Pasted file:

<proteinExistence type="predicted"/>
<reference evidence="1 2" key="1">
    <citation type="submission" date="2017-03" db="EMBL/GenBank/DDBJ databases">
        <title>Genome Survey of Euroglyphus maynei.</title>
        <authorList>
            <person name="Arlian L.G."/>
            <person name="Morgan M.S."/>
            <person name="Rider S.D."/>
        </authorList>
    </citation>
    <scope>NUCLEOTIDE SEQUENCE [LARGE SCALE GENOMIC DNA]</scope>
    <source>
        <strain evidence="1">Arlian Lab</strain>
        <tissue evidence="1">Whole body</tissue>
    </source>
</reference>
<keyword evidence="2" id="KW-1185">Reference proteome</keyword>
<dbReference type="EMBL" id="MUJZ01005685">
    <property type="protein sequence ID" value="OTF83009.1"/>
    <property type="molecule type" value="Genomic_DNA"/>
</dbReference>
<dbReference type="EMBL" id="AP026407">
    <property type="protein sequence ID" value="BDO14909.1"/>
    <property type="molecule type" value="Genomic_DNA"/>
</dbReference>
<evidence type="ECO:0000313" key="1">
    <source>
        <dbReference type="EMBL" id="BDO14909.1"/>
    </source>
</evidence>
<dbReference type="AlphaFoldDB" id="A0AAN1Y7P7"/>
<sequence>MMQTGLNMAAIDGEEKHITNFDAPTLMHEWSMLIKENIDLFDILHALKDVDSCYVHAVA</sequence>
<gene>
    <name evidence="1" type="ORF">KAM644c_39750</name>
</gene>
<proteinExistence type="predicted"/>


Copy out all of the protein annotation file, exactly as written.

<proteinExistence type="predicted"/>
<reference evidence="1 2" key="1">
    <citation type="submission" date="2017-03" db="EMBL/GenBank/DDBJ databases">
        <title>Genome Survey of Euroglyphus maynei.</title>
        <authorList>
            <person name="Arlian L.G."/>
            <person name="Morgan M.S."/>
            <person name="Rider S.D."/>
        </authorList>
    </citation>
    <scope>NUCLEOTIDE SEQUENCE [LARGE SCALE GENOMIC DNA]</scope>
    <source>
        <strain evidence="1">Arlian Lab</strain>
        <tissue evidence="1">Whole body</tissue>
    </source>
</reference>
<keyword evidence="2" id="KW-1185">Reference proteome</keyword>
<dbReference type="EMBL" id="MUJZ01005685">
    <property type="protein sequence ID" value="OTF83009.1"/>
    <property type="molecule type" value="Genomic_DNA"/>
</dbReference>
<dbReference type="EMBL" id="AP026407">
    <property type="protein sequence ID" value="BDO14909.1"/>
    <property type="molecule type" value="Genomic_DNA"/>
</dbReference>
<evidence type="ECO:0000313" key="1">
    <source>
        <dbReference type="EMBL" id="BDO14909.1"/>
    </source>
</evidence>
<dbReference type="AlphaFoldDB" id="A0AAN1Y7P7"/>
<sequence>MMQTGLNMAAIDGEEKHITNFDAPTLMHEWSMLIKENIDLFDILHALKDVDSCYVHAVA</sequence>
<gene>
    <name evidence="1" type="ORF">KAM644c_39750</name>
</gene>
<proteinExistence type="predicted"/>